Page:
...skip objectionable content -- like a gory or sexually explicit scene....skipping any commercials or promotional announcements would be prohibited.

    The philosophy of the Republican Party in a nutshell.

  • by Anonymous Coward on Tuesday November 16, 2004 @01:19PM (#10831820)
    I imagine a lot of people find the sexual references in all the ED drug ads to be pretty offensive, would you be able to skip these advertisements?
  • by John Seminal (698722) on Tuesday November 16, 2004 @01:19PM (#10831829) Journal
    Why is this a problem? If you're not out there ripping people off and distributing copyrighted material, you shouldn't have a problem, yes? I'm sure that the Slashdot crowd will get all huffy about this, but in the end, after all the convoluted chest thumping, the bottom line is: don't steal from people.

    I don't think that is the issue. The issue is the following language:

    under the proposed law, skipping any commercials or promotional announcements would be prohibited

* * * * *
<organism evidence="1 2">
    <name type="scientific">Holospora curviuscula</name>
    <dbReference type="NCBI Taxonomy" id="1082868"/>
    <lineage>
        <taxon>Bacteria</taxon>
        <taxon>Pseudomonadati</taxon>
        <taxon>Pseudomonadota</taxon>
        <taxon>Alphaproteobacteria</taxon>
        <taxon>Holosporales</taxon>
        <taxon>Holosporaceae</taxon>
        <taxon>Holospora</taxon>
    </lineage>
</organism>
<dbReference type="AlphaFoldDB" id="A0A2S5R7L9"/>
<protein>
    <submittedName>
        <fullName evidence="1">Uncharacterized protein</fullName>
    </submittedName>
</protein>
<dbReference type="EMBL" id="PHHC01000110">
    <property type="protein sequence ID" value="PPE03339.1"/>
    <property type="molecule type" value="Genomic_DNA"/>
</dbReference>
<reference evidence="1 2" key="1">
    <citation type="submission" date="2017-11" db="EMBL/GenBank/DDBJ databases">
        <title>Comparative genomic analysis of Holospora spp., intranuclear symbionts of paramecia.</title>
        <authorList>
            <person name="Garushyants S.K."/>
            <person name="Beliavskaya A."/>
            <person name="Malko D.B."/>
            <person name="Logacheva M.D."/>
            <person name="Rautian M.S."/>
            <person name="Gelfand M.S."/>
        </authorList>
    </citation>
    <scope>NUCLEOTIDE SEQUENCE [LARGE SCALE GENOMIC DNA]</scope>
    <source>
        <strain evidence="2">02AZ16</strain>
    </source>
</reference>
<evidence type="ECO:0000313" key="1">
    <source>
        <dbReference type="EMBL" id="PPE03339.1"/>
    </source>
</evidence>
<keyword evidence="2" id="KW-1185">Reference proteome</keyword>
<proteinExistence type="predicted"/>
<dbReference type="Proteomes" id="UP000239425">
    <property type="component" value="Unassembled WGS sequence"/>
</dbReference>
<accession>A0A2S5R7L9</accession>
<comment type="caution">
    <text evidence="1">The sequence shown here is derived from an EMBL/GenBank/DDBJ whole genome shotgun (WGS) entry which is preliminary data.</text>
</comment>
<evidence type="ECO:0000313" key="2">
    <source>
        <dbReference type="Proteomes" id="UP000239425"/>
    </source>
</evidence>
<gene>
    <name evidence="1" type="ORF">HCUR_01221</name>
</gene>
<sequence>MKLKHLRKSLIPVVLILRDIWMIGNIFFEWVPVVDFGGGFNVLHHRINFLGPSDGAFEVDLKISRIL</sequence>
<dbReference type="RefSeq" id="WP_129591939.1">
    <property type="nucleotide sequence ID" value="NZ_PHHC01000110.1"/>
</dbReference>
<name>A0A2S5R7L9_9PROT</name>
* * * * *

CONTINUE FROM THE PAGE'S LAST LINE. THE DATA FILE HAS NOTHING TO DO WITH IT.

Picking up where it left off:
I think many are unhappy that they can't escape the commericalism that is everywhere. I think many people are overwhelmed by advertising everywhere. It is in the ballpark when you go there, and even worse, when you turn on your tv to watch a ballgame they now have advertising images superimposed behind the batters box. It is on billboards, in rural communities where before there was no intrusive advertising signs.

    I think people like using their VCR or Tivo or whatever to record a show and skip the commercials. According to the story, that would become illegal.

    In the end, I don't think techonolgy can keep people free of advertising. Companies know people don't like/respond to traditional advertising, so they are now using things like product placement on shows. Did anyone watche "Still Standing" last week. It ended with the main character drinking an Amstel light, and holding the bottle in a way like she was showcasing it for the camera.